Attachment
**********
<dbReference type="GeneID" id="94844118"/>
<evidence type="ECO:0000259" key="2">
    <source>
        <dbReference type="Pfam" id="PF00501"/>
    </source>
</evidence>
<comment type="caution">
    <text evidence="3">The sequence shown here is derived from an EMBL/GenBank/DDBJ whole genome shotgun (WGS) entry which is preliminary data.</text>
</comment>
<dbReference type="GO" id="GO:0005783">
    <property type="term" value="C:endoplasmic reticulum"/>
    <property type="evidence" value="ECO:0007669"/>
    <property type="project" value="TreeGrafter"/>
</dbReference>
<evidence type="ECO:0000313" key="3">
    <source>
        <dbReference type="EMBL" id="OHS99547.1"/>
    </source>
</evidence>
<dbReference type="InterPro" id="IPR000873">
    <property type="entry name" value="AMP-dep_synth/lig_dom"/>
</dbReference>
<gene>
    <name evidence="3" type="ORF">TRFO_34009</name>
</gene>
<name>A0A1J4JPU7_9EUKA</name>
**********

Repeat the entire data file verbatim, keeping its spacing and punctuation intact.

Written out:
<dbReference type="GeneID" id="94844118"/>
<evidence type="ECO:0000259" key="2">
    <source>
        <dbReference type="Pfam" id="PF00501"/>
    </source>
</evidence>
<comment type="caution">
    <text evidence="3">The sequence shown here is derived from an EMBL/GenBank/DDBJ whole genome shotgun (WGS) entry which is preliminary data.</text>
</comment>
<dbReference type="GO" id="GO:0005783">
    <property type="term" value="C:endoplasmic reticulum"/>
    <property type="evidence" value="ECO:0007669"/>
    <property type="project" value="TreeGrafter"/>
</dbReference>
<evidence type="ECO:0000313" key="3">
    <source>
        <dbReference type="EMBL" id="OHS99547.1"/>
    </source>
</evidence>
<dbReference type="InterPro" id="IPR000873">
    <property type="entry name" value="AMP-dep_synth/lig_dom"/>
</dbReference>
<gene>
    <name evidence="3" type="ORF">TRFO_34009</name>
</gene>
<name>A0A1J4JPU7_9EUKA</name>